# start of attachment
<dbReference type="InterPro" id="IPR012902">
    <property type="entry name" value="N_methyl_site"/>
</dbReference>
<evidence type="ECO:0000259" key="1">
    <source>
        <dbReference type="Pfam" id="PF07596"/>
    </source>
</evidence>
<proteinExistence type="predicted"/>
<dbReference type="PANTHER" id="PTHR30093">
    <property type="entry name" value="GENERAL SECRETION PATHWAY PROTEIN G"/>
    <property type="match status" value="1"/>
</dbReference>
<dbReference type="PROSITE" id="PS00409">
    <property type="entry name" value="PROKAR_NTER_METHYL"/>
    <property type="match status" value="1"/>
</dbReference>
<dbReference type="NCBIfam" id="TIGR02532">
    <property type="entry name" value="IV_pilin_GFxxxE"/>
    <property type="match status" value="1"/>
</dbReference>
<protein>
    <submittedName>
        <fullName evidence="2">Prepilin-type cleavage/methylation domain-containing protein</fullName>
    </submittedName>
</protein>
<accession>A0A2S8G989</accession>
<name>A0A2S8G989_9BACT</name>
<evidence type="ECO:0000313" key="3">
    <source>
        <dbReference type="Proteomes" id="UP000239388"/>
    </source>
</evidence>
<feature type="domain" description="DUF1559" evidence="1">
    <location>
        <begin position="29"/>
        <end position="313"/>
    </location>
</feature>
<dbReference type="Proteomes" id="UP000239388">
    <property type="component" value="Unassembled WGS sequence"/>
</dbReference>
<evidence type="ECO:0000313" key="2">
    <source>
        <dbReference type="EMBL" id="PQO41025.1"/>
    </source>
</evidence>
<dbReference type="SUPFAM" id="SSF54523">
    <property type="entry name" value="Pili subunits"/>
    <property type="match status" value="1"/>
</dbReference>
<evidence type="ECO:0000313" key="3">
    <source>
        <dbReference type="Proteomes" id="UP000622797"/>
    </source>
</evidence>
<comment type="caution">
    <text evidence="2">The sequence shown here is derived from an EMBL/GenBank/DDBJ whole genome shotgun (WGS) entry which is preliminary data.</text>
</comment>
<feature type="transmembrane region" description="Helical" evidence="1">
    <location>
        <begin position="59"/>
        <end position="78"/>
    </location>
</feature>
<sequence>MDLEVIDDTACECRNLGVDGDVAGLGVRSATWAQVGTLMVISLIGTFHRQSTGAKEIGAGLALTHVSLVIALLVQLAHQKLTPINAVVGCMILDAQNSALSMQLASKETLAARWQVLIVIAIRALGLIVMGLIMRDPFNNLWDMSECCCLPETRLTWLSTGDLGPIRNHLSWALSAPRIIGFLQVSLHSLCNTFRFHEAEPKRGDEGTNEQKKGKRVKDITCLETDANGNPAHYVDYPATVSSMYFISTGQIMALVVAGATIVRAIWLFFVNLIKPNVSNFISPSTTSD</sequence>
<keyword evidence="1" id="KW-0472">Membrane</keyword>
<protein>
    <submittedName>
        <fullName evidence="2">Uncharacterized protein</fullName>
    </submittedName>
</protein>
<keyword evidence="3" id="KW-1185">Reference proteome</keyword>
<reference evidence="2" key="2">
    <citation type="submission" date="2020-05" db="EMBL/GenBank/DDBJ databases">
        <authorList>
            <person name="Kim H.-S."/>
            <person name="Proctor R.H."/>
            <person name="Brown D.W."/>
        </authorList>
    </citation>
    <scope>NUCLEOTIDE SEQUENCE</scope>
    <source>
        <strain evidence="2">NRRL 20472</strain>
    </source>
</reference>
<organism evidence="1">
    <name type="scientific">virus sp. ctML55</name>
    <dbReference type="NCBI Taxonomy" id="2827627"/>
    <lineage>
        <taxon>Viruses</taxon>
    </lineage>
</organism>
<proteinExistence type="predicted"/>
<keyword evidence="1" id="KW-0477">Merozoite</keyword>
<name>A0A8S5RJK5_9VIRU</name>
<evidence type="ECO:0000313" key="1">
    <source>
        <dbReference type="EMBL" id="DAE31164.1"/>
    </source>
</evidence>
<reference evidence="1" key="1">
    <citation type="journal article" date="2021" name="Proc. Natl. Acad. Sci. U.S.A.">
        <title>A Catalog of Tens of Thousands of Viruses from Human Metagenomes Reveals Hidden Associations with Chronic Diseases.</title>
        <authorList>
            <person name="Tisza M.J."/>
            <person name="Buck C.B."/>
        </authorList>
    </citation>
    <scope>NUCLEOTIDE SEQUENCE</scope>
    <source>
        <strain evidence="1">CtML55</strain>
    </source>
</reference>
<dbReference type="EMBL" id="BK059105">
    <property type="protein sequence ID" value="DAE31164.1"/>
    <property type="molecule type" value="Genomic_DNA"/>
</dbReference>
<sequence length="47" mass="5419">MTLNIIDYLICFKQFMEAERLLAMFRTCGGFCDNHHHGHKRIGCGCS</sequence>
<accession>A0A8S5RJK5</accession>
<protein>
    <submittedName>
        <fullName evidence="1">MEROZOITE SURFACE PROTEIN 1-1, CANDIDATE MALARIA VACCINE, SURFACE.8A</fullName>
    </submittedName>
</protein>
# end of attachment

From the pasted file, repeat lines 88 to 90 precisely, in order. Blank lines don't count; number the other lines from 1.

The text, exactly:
    <name type="scientific">virus sp. ctML55</name>
    <dbReference type="NCBI Taxonomy" id="2827627"/>
    <lineage>